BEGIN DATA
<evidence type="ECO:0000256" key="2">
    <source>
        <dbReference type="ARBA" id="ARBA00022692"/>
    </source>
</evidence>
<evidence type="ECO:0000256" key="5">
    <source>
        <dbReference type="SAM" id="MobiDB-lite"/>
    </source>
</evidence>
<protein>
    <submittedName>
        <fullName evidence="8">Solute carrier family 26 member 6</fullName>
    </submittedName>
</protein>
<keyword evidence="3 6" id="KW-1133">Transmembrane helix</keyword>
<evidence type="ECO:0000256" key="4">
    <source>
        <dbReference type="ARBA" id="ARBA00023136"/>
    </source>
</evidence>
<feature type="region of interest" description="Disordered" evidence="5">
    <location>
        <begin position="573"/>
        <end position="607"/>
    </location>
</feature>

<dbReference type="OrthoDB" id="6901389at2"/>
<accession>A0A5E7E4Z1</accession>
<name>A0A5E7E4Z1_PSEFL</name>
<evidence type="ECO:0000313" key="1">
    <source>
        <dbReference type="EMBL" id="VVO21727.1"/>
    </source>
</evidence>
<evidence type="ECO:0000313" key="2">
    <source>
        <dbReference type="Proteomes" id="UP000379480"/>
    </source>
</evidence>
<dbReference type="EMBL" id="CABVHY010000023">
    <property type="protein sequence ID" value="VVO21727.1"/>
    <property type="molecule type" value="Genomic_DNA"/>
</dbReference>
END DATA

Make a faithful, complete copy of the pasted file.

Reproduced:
<evidence type="ECO:0000256" key="2">
    <source>
        <dbReference type="ARBA" id="ARBA00022692"/>
    </source>
</evidence>
<evidence type="ECO:0000256" key="5">
    <source>
        <dbReference type="SAM" id="MobiDB-lite"/>
    </source>
</evidence>
<protein>
    <submittedName>
        <fullName evidence="8">Solute carrier family 26 member 6</fullName>
    </submittedName>
</protein>
<keyword evidence="3 6" id="KW-1133">Transmembrane helix</keyword>
<evidence type="ECO:0000256" key="4">
    <source>
        <dbReference type="ARBA" id="ARBA00023136"/>
    </source>
</evidence>
<feature type="region of interest" description="Disordered" evidence="5">
    <location>
        <begin position="573"/>
        <end position="607"/>
    </location>
</feature>

<dbReference type="OrthoDB" id="6901389at2"/>
<accession>A0A5E7E4Z1</accession>
<name>A0A5E7E4Z1_PSEFL</name>
<evidence type="ECO:0000313" key="1">
    <source>
        <dbReference type="EMBL" id="VVO21727.1"/>
    </source>
</evidence>
<evidence type="ECO:0000313" key="2">
    <source>
        <dbReference type="Proteomes" id="UP000379480"/>
    </source>
</evidence>
<dbReference type="EMBL" id="CABVHY010000023">
    <property type="protein sequence ID" value="VVO21727.1"/>
    <property type="molecule type" value="Genomic_DNA"/>
</dbReference>